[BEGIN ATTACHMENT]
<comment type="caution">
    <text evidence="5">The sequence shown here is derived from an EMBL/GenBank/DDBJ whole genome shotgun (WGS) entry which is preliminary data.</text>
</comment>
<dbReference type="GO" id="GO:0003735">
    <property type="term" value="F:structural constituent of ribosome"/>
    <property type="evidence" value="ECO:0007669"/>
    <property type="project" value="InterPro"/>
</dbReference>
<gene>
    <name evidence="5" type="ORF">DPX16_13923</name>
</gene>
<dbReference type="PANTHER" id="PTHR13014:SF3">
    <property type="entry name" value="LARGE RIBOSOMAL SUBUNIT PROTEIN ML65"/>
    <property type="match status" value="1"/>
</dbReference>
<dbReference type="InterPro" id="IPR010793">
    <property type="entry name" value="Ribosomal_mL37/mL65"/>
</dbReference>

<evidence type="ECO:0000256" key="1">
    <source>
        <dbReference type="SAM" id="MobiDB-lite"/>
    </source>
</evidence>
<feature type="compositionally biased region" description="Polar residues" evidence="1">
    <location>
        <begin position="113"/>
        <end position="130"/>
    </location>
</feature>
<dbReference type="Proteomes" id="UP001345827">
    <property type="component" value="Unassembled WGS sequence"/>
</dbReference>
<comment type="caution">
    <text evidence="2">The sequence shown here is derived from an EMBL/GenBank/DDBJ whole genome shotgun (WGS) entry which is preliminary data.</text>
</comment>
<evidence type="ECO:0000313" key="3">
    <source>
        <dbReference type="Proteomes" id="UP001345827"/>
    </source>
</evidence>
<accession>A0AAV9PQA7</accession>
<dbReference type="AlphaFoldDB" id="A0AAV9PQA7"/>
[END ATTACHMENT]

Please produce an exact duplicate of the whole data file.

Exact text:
<comment type="caution">
    <text evidence="5">The sequence shown here is derived from an EMBL/GenBank/DDBJ whole genome shotgun (WGS) entry which is preliminary data.</text>
</comment>
<dbReference type="GO" id="GO:0003735">
    <property type="term" value="F:structural constituent of ribosome"/>
    <property type="evidence" value="ECO:0007669"/>
    <property type="project" value="InterPro"/>
</dbReference>
<gene>
    <name evidence="5" type="ORF">DPX16_13923</name>
</gene>
<dbReference type="PANTHER" id="PTHR13014:SF3">
    <property type="entry name" value="LARGE RIBOSOMAL SUBUNIT PROTEIN ML65"/>
    <property type="match status" value="1"/>
</dbReference>
<dbReference type="InterPro" id="IPR010793">
    <property type="entry name" value="Ribosomal_mL37/mL65"/>
</dbReference>

<evidence type="ECO:0000256" key="1">
    <source>
        <dbReference type="SAM" id="MobiDB-lite"/>
    </source>
</evidence>
<feature type="compositionally biased region" description="Polar residues" evidence="1">
    <location>
        <begin position="113"/>
        <end position="130"/>
    </location>
</feature>
<dbReference type="Proteomes" id="UP001345827">
    <property type="component" value="Unassembled WGS sequence"/>
</dbReference>
<comment type="caution">
    <text evidence="2">The sequence shown here is derived from an EMBL/GenBank/DDBJ whole genome shotgun (WGS) entry which is preliminary data.</text>
</comment>
<evidence type="ECO:0000313" key="3">
    <source>
        <dbReference type="Proteomes" id="UP001345827"/>
    </source>
</evidence>
<accession>A0AAV9PQA7</accession>
<dbReference type="AlphaFoldDB" id="A0AAV9PQA7"/>